Britain's financial watchdog reveals plan to bolster consumer protection
Britain's financial watchdog on Friday proposed new "consumer duty" rules for financial services to protect people from scams and mis-selling, which have tarnished the industry for decades.
Retail investors in Britain have suffered from mis-sold financial products, including endowment mortgages, pensions and payment protection insurance. Taxpayers are also having to help investors who suffered losses after the collapse of London Capital & Finance (LCF) investment firm.
The Financial Conduct Authority is proposing that financial services firms, which currently have an obligation to treat customers "fairly", would in future explicitly have to act in the best interest of retail customers when selling products or services, or act to deliver good outcomes. The wording will be finalised after a public consultation that closes in July.
This would require a significant shift in culture and behaviour for many firms who would have to demonstrate they took "all reasonable steps" to avoid foreseeable harm to their customers, the FCA said.
However, it stops short of the stronger statutory duty of care called for by some stakeholders to allow consumers to sue financial firms for redress.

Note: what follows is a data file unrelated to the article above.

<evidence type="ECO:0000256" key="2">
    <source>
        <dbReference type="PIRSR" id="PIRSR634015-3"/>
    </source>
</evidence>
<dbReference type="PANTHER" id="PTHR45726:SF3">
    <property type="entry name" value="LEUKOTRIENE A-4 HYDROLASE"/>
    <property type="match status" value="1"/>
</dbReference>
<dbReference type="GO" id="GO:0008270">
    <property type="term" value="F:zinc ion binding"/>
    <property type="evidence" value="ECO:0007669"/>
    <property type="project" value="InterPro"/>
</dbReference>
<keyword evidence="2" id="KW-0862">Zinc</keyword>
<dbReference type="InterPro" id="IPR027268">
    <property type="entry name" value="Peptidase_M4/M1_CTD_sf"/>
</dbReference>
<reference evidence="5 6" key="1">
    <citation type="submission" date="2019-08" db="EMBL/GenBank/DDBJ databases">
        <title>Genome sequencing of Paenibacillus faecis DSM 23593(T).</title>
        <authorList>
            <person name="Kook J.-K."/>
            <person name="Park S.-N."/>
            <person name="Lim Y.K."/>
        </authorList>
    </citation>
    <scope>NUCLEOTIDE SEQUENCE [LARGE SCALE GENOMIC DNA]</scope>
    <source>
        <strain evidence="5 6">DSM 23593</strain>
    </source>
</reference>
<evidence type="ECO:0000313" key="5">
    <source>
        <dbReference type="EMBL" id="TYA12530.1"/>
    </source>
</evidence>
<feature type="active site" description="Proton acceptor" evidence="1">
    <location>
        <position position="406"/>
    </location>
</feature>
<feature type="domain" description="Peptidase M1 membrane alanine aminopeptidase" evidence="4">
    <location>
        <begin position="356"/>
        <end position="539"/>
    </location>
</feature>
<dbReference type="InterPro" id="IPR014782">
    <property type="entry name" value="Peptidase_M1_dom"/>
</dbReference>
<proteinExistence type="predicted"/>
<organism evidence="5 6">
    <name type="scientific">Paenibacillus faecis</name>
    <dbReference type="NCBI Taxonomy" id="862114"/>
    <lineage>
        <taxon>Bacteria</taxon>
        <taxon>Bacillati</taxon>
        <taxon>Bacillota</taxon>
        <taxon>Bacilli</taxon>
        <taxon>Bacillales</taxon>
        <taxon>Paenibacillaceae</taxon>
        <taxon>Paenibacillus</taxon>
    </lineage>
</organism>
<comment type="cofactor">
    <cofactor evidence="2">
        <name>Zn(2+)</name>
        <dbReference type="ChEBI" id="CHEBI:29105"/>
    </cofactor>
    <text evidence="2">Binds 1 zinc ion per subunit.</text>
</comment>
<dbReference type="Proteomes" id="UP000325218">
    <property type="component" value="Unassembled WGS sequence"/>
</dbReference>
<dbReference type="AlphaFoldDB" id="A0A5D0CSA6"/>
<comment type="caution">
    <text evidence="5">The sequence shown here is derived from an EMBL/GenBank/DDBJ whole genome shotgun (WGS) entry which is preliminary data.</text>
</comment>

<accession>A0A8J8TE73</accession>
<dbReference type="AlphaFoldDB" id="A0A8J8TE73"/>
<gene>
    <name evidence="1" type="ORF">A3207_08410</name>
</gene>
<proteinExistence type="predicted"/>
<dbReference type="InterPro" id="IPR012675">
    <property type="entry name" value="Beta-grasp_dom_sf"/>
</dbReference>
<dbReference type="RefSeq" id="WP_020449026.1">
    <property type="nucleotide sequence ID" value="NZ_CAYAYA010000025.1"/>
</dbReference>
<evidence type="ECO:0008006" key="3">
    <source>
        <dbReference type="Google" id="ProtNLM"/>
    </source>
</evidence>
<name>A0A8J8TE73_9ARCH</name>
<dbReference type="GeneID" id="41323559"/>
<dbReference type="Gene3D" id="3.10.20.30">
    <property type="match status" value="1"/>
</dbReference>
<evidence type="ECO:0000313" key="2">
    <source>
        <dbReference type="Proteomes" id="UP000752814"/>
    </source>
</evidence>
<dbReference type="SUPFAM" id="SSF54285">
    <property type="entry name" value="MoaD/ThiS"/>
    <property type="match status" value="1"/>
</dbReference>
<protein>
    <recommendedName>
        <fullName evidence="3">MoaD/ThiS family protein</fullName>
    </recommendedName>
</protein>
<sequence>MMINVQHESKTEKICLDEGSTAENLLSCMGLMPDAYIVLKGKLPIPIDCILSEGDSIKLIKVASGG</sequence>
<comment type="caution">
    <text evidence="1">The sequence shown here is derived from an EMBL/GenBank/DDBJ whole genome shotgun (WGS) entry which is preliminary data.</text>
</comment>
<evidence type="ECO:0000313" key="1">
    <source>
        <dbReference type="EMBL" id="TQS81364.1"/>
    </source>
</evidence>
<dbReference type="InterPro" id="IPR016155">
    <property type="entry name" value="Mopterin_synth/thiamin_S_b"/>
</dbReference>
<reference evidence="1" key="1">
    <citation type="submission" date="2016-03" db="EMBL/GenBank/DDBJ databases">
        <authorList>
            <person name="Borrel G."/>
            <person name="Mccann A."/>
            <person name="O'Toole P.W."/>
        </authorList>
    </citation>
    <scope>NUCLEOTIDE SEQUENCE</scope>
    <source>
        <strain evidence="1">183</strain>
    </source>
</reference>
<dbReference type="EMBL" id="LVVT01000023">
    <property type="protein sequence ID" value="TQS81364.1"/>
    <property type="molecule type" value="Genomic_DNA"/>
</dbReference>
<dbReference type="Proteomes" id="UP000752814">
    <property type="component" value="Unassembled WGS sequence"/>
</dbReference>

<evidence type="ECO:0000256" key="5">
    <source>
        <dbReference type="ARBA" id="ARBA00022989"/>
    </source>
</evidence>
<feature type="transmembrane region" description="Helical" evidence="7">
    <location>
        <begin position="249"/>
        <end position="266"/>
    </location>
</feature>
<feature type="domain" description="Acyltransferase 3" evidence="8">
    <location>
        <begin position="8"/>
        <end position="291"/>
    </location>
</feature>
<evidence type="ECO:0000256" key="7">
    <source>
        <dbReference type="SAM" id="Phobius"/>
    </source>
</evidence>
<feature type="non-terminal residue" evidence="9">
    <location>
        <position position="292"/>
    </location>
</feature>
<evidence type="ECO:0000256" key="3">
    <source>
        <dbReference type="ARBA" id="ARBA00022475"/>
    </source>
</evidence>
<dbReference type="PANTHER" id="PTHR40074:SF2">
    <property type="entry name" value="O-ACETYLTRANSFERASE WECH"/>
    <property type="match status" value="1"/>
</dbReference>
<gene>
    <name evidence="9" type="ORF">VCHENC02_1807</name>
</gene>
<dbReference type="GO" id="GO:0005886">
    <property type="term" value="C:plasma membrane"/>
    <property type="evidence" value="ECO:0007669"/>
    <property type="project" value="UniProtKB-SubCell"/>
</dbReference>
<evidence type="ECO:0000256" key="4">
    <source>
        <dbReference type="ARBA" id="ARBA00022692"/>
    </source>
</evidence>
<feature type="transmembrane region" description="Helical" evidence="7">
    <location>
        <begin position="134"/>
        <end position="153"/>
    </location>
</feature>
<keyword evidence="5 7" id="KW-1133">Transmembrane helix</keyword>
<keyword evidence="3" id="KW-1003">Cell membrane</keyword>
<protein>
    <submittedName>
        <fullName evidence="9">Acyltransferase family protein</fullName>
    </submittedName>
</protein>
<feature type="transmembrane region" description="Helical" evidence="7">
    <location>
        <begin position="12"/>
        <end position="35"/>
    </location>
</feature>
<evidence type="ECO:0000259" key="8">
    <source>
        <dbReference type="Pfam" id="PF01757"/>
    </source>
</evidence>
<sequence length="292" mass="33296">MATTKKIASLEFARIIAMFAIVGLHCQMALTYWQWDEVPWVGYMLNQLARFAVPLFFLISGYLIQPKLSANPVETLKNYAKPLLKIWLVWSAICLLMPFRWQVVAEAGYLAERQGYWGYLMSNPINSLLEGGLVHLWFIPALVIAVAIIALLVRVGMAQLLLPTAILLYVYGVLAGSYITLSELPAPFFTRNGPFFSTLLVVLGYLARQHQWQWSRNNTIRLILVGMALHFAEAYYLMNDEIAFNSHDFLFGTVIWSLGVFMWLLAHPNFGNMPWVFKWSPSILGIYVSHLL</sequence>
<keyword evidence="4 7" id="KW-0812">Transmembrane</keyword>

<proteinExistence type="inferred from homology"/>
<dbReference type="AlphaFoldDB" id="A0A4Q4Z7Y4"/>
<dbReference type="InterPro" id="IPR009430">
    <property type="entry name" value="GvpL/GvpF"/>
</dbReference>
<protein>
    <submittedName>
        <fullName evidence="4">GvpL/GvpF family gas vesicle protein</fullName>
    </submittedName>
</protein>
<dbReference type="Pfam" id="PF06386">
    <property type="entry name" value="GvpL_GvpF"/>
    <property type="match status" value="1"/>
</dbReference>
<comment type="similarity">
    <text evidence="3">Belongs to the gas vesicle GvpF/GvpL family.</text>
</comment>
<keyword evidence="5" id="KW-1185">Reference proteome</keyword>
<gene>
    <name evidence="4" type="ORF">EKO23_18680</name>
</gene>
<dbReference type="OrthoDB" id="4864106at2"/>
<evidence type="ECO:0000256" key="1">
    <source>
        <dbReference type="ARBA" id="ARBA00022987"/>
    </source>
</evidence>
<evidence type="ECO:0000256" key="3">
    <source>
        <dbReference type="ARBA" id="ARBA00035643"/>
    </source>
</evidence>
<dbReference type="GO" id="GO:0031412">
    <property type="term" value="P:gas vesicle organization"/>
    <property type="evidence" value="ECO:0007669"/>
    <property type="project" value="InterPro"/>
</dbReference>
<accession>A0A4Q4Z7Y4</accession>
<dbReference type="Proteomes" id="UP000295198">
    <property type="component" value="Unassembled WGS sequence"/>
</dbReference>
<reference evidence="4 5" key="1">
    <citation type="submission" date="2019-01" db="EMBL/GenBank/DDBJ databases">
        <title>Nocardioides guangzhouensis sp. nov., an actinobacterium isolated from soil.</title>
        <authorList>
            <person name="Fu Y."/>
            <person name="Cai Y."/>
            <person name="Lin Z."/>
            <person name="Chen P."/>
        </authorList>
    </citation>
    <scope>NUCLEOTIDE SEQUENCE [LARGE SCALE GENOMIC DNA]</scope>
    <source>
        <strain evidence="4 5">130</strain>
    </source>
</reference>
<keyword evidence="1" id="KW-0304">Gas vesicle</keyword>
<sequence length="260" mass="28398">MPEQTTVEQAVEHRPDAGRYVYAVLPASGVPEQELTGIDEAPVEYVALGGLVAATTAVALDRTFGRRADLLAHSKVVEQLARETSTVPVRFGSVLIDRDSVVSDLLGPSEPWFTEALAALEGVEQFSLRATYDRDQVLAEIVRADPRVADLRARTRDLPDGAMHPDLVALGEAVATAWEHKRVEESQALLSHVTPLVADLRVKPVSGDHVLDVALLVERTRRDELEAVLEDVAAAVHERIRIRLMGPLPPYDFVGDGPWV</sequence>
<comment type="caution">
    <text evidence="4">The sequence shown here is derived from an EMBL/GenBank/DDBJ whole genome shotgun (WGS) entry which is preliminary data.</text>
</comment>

Consumers currently must rely on the Financial Services Ombudsman, which was unable to compensate many LCF investors.
Under the proposed rules, firms that do no comply could face enforcement action.
Firms involved in making and supplying financial products and services would also be covered by the new rules, even if they are not in direct contact with the end customer, the FCA said.
Simon Morris, partner at CMS law firm, said the proposals mostly repackage current rules and policies for greater impact after the FCA was stung by LCF and other high-profile failures of supervision.
But if the option of forcing firms to deliver good outcomes was selected it would be a "toxic formula for creating undeliverable expectations", Morris said.
Sheldon Mills, the FCA's executive director for consumers and competition, said the measures were significant, though he recognised there was a debate to be had over whether it would be enough.
The watchdog is also consulting on the potential benefits of attaching a "private right of action" to the new duty to allow consumers to sue in court.
Any new rules would be drawn up by July 2022.